Moving /var/log to a different drive under CentOS 7

A quick how-to with the set of instructions to move /var/log partition to a different drive. Done on CentOS 7.5.1804 with all partitions managed by LVM, while /var/log is moved to a USB key.

The tricky part with /var/log is that there is always something being written to it, and although simple archive/restore might work, you risk to lose changes from the moment you create archive till the moment you restore it. Depending on how big /var/log is it could be minutes/hours of data. The procedure below assumes an outage since it will be performed offline, however it assures that no data will be lost.

First, get the Minimal CentOS 7 ISO image from the closest mirror. Luckily, the Minimal ISO contains all necessary tools needed.

Boot from the Minimal ISO, and at the boot prompt choose Troubleshooting, then Rescue a CentOS system, followed by Skip to shell.

Scan for existing LVM groups and volumes:

  1. % lvm vgscan -v
  2.  
  3.    Wiping cache of LVM-capable devices
  4.    Wiping internal VG cache
  5. Reading volume groups from cache.
  6. Found volume group “centos7-tmpl” using metadata type lvm2

Activate all logical volumes in the group:

  1. % lvm vgchange –a y
  2.  
  3.    5 logical volume(s) in volume group “centos7-tmpl” now active

Get the names of activated volumes:

  1. % lvm lvscan
  2.  
  3. ACTIVE  ‘/dev/centos7-tmpl/root’        [<3.73 GiB] inherit
  4. ACTIVE  ‘/dev/centos7-tmpl/swap’        [1.86 GiB] inherit
  5. ACTIVE  ‘/dev/centos7-tmpl/usr’         [<4.66 GiB] inherit
  6. ACTIVE  ‘/dev/centos7-tmpl/tmp’         [488.00 MiB] inherit
  7. ACTIVE  ‘/dev/centos7-tmpl/var’         [8.38 GiB] inherit

Attach and identify the USB key:

  1. % dmesg | grep -i kingston
  2.  
  3. [    5.337421] usb 4-6: Manufacturer: Kingston
  4. [    6.392790] scsi 3:0:0:0: Direct-Access     Kingston DT Workspace     KS13 PQ: 0 ANSI: 6
  5.  
  6. % dmesg | grep -i 3:0:0:0
  7.  
  8. [    6.392790] scsi 3:0:0:0: Direct-Access     Kingston DT Workspace     KS13 PQ: 0 ANSI: 6
  9. [   11.634432] sd 3:0:0:0: [sdo] 60974698 512-byte logical blocks: (31.2 GB/29.0 GiB)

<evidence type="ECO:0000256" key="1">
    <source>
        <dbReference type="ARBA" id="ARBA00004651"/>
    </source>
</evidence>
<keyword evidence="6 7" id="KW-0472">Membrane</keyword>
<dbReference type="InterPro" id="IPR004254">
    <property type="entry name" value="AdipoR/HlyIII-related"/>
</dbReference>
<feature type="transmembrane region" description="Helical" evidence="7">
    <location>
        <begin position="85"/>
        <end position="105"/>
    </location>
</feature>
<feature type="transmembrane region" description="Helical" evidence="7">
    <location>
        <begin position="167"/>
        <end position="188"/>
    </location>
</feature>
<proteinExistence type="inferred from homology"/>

10. [   11.634726] sd 3:0:0:0: [sdo] Write Protect is off
  11. [   11.634729] sd 3:0:0:0: [sdo] Mode Sense: 2b 00 10 08
  12. [   11.635069] sd 3:0:0:0: [sdo] Write cache: enabled, read cache: enabled, supports DPO and FUA
  13. [   11.639422] sd 3:0:0:0: [sdo] Attached SCSI disk
  14. [   16.221124] sd 3:0:0:0: Attached scsi generic sg15 type 0

Partition and format the USB key if needed.

Mount /root and /var partitions along with the USB key:

  1. % mkdir /mnt/root /mnt/oldvarlog /mnt/newvarlog
  2. % mount /dev/centos7-tmpl/root /mnt/root
  3. % mount /dev/centos7-tmpl/var /mnt/oldvarlog
  4. % mount /dev/sdo1 /mnt/newvarlog

Sync the old /var/log to the USB key. Note that there is a trailing slash at the end of both paths — without it you will end up with /mnt/newvarlog/log (/var/log/log/ while mounted):

  1. % rsync –a /mnt/oldvarlog/log/ /mnt/newvarlog/

Backup the old /var/log to be on a safe side:

  1. % mv /mnt/oldvarlog/log /mnt/oldvarlog/log.old

Edit fstab file to indicate a new drive for /var/log, and reboot with the ISO file detached:

  1. % vi /mnt/root/etc/fstab
  2. /dev/sdo1     /var/log        xfs     defaults        0 0

Confirm that /var/log is indeed populated with the recent entries. /var/log.old could be safely deleted afterwards.

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